Chandrakant 'CK' Isi
13th Sep 2012
In his keynote address, Apple CEO Tim Cook called the iPhone 5 the most beautiful product they've ever made. The audience was bombarded by phrases emphasising that — including "simply amazing" and "industry's first". That said, the iPhone 5 is indeed impressively slim at 7.6 mm. Despite having a relatively larger 4" screen, it is 18% thinner than its predecessor. According to Apple, as of now — it's two times faster than the iPhone 4S. What else would you ask for?
While the latest iteration gives good reason for existing iPhone users to upgrade, none of the new features can be called groundbreaking. There really was no surprise element here — enthusiasts the world over were expecting at least one! Here's a list of features we expected from the iPhone 5 — and whether they actually made it to the device:
With 4.7" screens becoming a norm for Android flagships, it was time for Apple to do a bigger screen. Many people would have been underwhelmed, but I think it was a wise decision from Apple to settle for a 4" display. The smaller screen keeps the phone operable with a single hand.
The design of the iPhone 4 was so good, people didn't complain much when Apple retained it in the iPhone 4S. This time though, fans were expecting a completely redesigned iPhone — something that would make other devices look boring. Apple (naturally) refers to the iPhone 5's design as "all new", but I find that hard to agree with. It's impressively thin, but apart from that... well, it looks just like a taller iPhone 4. Don't get me wrong though — design-wise, it's way better than the Samsung GALAXY S III (GS3).
Fans were expecting a faster CPU in the iPhone 5, to keep up with the powerful droids. Apple did deliver in this department by introducing the A6 chipset. I'm sure the iPhone will run smoother than ever with this faster processor. The only gripe I have here is about the scarcity of details regarding the SoC: Apple hasn't made it clear whether it's the dual-core Snapdragon S4 chip that figures on the Nokia Lumia 920, or a quad-core SoC that will humble the GS3's Exynos 4.
The iPhone 4S' camera is very good, but we were hoping for something even better from the new iPhone. The idea of a 12 mp iSight camera didn't seem too ambitious. Sadly, Apple decided on an 8 mp camera with built in support for Panorama instead. It's a subjective matter — are Lumia 920's photography features (Cinemagraph, Smart Group Shot) better than Apple's Panorama? In spite of that, Nokia's floating lens image stabilasation technology definitely gives the Lumia 920 an edge over the iPhone 5.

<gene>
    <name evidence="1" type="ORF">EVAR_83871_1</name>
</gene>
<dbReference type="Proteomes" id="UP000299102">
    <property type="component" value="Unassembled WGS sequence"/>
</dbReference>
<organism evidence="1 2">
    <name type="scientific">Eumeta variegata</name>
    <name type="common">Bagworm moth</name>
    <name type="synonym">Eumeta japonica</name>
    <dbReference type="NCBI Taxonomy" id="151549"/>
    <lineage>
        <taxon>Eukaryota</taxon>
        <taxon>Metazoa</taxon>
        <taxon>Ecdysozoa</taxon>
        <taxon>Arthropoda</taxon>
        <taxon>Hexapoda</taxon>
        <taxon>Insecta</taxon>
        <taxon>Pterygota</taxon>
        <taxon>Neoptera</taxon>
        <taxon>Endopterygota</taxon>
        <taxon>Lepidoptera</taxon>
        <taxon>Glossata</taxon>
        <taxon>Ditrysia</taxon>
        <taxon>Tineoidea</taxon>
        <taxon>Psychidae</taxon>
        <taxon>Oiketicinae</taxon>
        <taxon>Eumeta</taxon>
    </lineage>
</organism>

Maps And Navigation
After kicking out Google's mapping solution, Apple has developed an impressive-looking Maps application. According to the company, the app provides turn-by-turn spoken directions, interactive 3D views, and the Flyover feature — all of which will give the iPhone 5 an edge over its Android counterparts. However, we don't yet know whether Apple's Maps service will work in India.
Apple probably thinks NFC isn't popular enough to be used in cell phones. Although I don't see NFC getting popular in India anytime soon, Apple should have implemented it anyway to make the iPhone 5 future proof. On the other hand, Apple did add 4G LTE support.
...And here's the most important thing the iPhone 5 failed to deliver: The Surprise Feature could have been anything from wireless (induction) charging to a bottle opener. Last year, it was Siri, but this time there's nothing that can give Apple fans bragging rights. Nokia's pre-emptive strike — with the Lumia 920 and its novel features — could be partly to blame.
With the latest iPhone, Apple has played the catch-up game. Still, with its fluid UI and strong app ecosystem, don't be surprised if the iPhone 5 outsells every other handset in the market.
TechTree Blog: Apple iPhone 5 Launch — Revolutionary Step Or Catch-Up Act?
We examine a list features that were expected from the new smartphone, and how many of them turned into reality.
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